Monday, August 28, 2006

Ke, Ku & Chu (The 3 Truths)

So lately, I've been thinking and reading a lot about the above concept in Nichiren Buddhism. I've been taking an inventory, of sorts, of many things in my life, and figuring out how each item/thing/idea fits into these three truths.

For starters, let me define some terms. Ke(ketai) is defined as the truth of temporary, physical or material existence. Ku(kutai) is defined as the truth of non-substantiality or the spiritual aspect of life. Chu(chutai) is defined as the Middle Way, or that force or energy which binds and harmonizes ketai and kutai. Ke and Ku are two different but inseparable aspects of chu.

In the book I am reading The Buddha in Daily Life - Richard Causton, it states that the three truths are not three separate things but, rather, a means of looking at the entirety of life from three different, though interrelated perspectives. He gives the example of comparing a piece of paper to "our friend John". Side A would represent John's physical appearance which corresponds to ke, Side B would represent John's character which corresponds to ku. However, John's character is only known to you by way of his physical actions, which include: his speech, his gestures, his eyes, and facial expressions etc. So in a sense, you can say that one can only discover the ku of John as it becomes his ke. Each of these, in turn, represent the whole of John's life, which corresponds to chu. Chu is the "essential self" aspect of our life which keeps our physical and spiritual aspects consistent with each other through time. Another way to put it, is Chu is Nam Myoho Renge Kyo, or the rhythm and Law of life itself.

So basically, the important point I took from reading this, is in realizing that there is no fundamental distinction between the physical and spiritual aspects of life. And we, as humans, are representations of the entire process as it was/is/and will be.

From a bodywork perspective, this has intense implications. If my ku is manifest through my ke, then what does that say about what my mind contains? In what ways do I, or don't I reside in a state of chu - or the essential self/Middle Way? How is my spirit manifesting in my body? The book then goes on to tell the story of a woman who basically, after many months of intense chanting and study, made herself asymptomatic from severe epilepsy. At the end of her "treatment" there were no physical manifestations of epilepsy. In the two years I have been practicing, I have read many stories such as this, as well as experienced variations in my own life.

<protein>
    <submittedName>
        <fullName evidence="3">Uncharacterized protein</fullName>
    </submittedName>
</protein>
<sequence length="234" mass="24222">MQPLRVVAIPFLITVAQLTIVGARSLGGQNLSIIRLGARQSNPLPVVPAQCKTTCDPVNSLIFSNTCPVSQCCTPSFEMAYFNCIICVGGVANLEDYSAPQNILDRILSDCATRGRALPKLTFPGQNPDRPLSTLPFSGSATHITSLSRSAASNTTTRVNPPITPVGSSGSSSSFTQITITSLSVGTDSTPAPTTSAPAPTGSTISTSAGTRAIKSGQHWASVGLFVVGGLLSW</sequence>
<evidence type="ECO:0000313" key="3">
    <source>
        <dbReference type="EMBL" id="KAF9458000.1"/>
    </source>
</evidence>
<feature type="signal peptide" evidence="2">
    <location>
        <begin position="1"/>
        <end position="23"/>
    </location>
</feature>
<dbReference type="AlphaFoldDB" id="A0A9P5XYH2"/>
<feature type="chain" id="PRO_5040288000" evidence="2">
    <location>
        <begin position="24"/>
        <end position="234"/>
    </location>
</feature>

So back to labeling, sorting, and naming things. I started to think about these processes, and how they are showing up in my daily thoughts, actions, and activities.

I started to wonder about pain. Specifically physical pain, but keep in mind, stress can manifest as physical pain, one can be "worried sick", depression has numerious documented physical manifestations. Therefore, where is the line drawn? Is my neck pain, whose onset was a knarly car accident, and made worse by 4 or 5 surgeries, any different than the types of pain I mention in the previous sentence? Does pain exist on a continuum, or is all pain ke? Or is all pain ku? Pain is felt along neural pathways. This pain impulse can be measured, and quantified. If the types of pain I mention, are indeed, pain, then will we come up with different measurements of this pain based on it's root cause?

I'm not sure if I'm come up with any answers or solutions, but it's very fascinating to think about. I've chanted and cried myself out of intense physical pain, on more than one occasion. Is this me attempting to reside in chu? Or is this a placebo and am I still as deluded as ever? Ultimately, it doesn't matter. I've decided that the more I can observe the transitions, and manifestations of each of these truths in my life, the more capable I will become of letting them move on to whatever dynamic form they will take next.